Stop Ignoring Each Other: Fixed vs Absolute

The CSS position properties allow elements to be visually presented and positioned quite accurately on screen. This is definitely a concept that’s easy to grab but hard to absorb. Some of these properties are ignored by the normal work flow and each other while some of them respect the CSS “gravity.” Recently a friend of mine is trying to have a fixed side bar on the left and the main content with absolute positioning to the sidebar’s right for her website. So I found a solution from the source code of this site.

To refresh my memories about the positioning properties, I’ve looked at the definitions for each of them (taken from

Static Positioning: HTML elements are positioned static by default. A static positioned element is always positioned according to the normal flow of the page. Static positioned elements are not affected by the top, bottom, left, and right properties.

Fixed Positioning: An element with fixed position is positioned relative to the browser window. It will not move even if the window is scrolled. Fixed positioned elements are removed from the normal flow. The document and other elements behave like the fixed positioned element does not exist. Fixed positioned elements can overlap other elements.

Relative Positioning: A relative positioned element is positioned relative to its normal position. The content of a relatively positioned elements can be moved and overlap other elements, but the reserved space for the element is still preserved in the normal flow.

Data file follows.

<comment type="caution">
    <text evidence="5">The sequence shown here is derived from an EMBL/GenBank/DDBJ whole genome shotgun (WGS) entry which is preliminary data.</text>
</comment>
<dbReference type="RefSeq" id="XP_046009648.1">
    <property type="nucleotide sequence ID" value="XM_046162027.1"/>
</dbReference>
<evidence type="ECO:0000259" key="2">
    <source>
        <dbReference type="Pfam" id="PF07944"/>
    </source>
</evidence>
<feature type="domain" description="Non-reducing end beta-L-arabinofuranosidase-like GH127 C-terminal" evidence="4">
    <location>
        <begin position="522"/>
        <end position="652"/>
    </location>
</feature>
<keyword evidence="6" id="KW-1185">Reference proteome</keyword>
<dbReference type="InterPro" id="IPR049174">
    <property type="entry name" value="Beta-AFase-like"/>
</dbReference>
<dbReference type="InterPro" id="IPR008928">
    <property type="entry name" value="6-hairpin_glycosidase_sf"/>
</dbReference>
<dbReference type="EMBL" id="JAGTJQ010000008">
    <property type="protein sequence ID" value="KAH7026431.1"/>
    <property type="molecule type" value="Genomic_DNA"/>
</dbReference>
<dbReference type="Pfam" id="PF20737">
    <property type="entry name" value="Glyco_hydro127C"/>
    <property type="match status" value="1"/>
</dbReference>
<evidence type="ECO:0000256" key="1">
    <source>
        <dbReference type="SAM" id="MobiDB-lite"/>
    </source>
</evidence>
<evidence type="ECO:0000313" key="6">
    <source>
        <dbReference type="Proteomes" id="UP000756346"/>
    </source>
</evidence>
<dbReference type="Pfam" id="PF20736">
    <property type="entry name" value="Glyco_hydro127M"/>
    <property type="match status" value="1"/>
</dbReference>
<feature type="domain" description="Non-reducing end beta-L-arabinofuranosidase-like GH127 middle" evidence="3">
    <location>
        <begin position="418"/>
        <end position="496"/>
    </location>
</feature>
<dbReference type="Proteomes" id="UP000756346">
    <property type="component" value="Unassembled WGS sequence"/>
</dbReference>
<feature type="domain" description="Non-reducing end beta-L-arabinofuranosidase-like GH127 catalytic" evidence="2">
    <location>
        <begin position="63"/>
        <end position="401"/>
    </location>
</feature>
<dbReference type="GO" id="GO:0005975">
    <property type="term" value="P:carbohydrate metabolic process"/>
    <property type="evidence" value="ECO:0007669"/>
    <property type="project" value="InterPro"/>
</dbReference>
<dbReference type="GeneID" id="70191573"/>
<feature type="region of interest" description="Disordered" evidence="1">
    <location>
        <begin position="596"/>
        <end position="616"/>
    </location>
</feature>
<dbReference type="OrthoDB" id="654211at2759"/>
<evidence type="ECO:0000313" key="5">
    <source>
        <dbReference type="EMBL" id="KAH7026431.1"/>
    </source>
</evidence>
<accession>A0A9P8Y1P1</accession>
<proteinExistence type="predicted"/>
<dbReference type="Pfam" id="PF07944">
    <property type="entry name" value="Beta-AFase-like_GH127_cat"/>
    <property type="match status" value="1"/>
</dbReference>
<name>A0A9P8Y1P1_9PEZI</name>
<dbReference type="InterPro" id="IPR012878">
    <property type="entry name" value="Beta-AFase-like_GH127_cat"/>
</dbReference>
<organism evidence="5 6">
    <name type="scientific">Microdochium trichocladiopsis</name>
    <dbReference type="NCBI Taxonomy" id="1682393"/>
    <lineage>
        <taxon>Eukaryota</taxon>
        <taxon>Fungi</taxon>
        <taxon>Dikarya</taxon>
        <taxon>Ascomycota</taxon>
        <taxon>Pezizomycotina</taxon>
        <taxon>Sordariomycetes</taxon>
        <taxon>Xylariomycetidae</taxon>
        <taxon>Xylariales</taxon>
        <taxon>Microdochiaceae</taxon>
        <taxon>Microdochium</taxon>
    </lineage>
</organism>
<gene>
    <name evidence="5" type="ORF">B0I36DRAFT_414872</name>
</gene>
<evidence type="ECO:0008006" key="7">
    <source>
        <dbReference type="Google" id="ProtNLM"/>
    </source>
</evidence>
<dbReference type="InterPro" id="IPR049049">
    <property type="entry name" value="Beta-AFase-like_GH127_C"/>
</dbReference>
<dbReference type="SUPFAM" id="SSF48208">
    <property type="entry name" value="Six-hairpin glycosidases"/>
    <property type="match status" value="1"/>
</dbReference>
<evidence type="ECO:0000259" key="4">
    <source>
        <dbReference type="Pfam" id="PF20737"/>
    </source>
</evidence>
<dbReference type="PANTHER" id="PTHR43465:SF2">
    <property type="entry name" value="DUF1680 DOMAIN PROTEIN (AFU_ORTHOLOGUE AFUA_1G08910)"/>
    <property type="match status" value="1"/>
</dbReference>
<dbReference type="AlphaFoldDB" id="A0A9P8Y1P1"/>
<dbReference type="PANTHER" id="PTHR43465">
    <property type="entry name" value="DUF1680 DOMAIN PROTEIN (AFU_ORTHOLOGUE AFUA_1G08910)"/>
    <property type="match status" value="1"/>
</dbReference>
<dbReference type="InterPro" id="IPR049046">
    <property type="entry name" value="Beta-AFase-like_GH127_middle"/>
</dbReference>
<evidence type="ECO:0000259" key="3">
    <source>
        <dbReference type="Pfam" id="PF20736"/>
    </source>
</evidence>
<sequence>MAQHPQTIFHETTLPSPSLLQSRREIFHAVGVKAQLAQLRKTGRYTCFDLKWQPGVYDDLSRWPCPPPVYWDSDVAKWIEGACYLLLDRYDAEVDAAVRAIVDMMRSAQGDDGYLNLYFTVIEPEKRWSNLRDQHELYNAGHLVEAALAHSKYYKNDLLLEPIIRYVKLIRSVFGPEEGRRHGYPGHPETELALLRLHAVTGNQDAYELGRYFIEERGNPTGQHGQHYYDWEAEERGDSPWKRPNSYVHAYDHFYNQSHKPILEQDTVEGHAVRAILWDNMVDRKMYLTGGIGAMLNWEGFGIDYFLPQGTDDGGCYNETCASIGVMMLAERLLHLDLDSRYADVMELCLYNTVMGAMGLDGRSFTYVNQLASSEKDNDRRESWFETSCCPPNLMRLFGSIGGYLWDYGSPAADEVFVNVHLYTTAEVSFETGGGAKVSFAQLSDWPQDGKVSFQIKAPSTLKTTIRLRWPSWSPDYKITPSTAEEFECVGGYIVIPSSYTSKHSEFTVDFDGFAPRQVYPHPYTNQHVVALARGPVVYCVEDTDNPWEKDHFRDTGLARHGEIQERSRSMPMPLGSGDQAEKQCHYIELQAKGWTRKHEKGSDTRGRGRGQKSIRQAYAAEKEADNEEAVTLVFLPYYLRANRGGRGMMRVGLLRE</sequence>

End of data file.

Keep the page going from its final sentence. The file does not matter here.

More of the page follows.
Absolute Positioning: An absolute position element is positioned relative to the first parent element that has a position other than static. If no such element is found, the containing block is <html>.

My example will contain the following in HTML:

<div id="sidebar">Fixed Position Sidebar</div>
<div id="content">Absolute Position Content</div>

Since both fixed and absolute positioning will ignore each other, the result of having both of them present will be a problem when the browser window is re-sized to be smaller than the whole visible area. If you scroll the horizontal bar at the bottom of the browser after it is decreased in view size, the div with absolute position will move left and right overlapping with the div with fixed position.

The quick fix is to implement jQuery and add the following script:

	var wrap = $('<div>').css({
	width: $('#sidebar').width(),
	height: $('#sidebar').height()
	$(window).scroll(function() {
	$('#sidebar').css('left', $(window).scrollLeft()*-1);

Demo 1 and Demo 2 are showing results of before and after the script is implemented:
DEMO 1 (Before) DEMO 2 (After)